Silicone Valley vs Tinkering
Mel: The funny thing is though, even if that didn’t quite pan out how you expected it to, the ambition of trying to put those things together attracted a certain type of person. People that perhaps were looking for something different as well. We retired this manifesto a while ago, but I know that when I read it—I still think ‘that sounds incredible’. I was also coming from a digital background, but was obsessed with branding. I was always of the opinion that those two things should live together, and yet nobody seemed to be doing it. FTP was talking about it. It looked like a place that had a bit more magic and was a bit more human.
Jase: It felt like we talked a good game but we just weren’t able to deliver on it. I can’t even remember the details of the manifesto. What was the gist of it?
Mel: It was ballsy and had a lot of confidence in it.
Jo: It felt like an Apple manifesto. It came from a Silicon Valley era, where everything was possible. And, even though it didn’t stand the test of time, and doesn’t reflect who we are today, it made the For The People of today. It also makes me think that no one in their right mind would have accepted Commonwealth Street house (Sydney) as a real office space, with all the mess and all the amazing things littering the walls, if it weren’t for Silicon Valley. The myth of the start-up garage.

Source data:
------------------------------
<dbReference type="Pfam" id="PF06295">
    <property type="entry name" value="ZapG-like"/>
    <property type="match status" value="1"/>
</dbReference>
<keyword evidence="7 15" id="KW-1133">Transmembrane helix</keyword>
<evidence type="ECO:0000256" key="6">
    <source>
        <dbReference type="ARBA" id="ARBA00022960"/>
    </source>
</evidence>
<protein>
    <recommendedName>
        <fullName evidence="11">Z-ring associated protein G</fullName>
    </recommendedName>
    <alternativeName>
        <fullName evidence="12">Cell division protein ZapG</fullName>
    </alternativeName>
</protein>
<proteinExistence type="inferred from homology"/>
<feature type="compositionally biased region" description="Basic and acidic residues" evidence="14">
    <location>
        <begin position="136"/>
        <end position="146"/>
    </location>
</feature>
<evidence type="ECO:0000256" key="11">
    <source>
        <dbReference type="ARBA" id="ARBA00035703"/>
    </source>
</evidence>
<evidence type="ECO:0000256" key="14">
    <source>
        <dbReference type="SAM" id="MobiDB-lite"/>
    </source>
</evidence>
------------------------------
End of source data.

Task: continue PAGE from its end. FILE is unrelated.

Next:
Mel: It felt right at the time. That little terrace house in Surry Hills, where people were tinkering.
Jase: Yeah, I think that the tinkering was definitely something that we all loved. It was this house of experimentation and mess… Where in some agencies people dress up, it was like we were the antithesis of this.
Messy Kitchens, Good Vibes & Signage
Jo: I would usually come in from the back door, straight into this disgusting messy kitchen. Then stumble on Brady doing some random tech experiments with boxes and lights. Amanda and Bec arguing over post-its on the walls and people complaining that there was literally no more wall space left. You would see Damian slouched on his chair leaning backwards at a ridiculous angle. I have no idea how the man could work in that position. Miguel barking. It was chaos.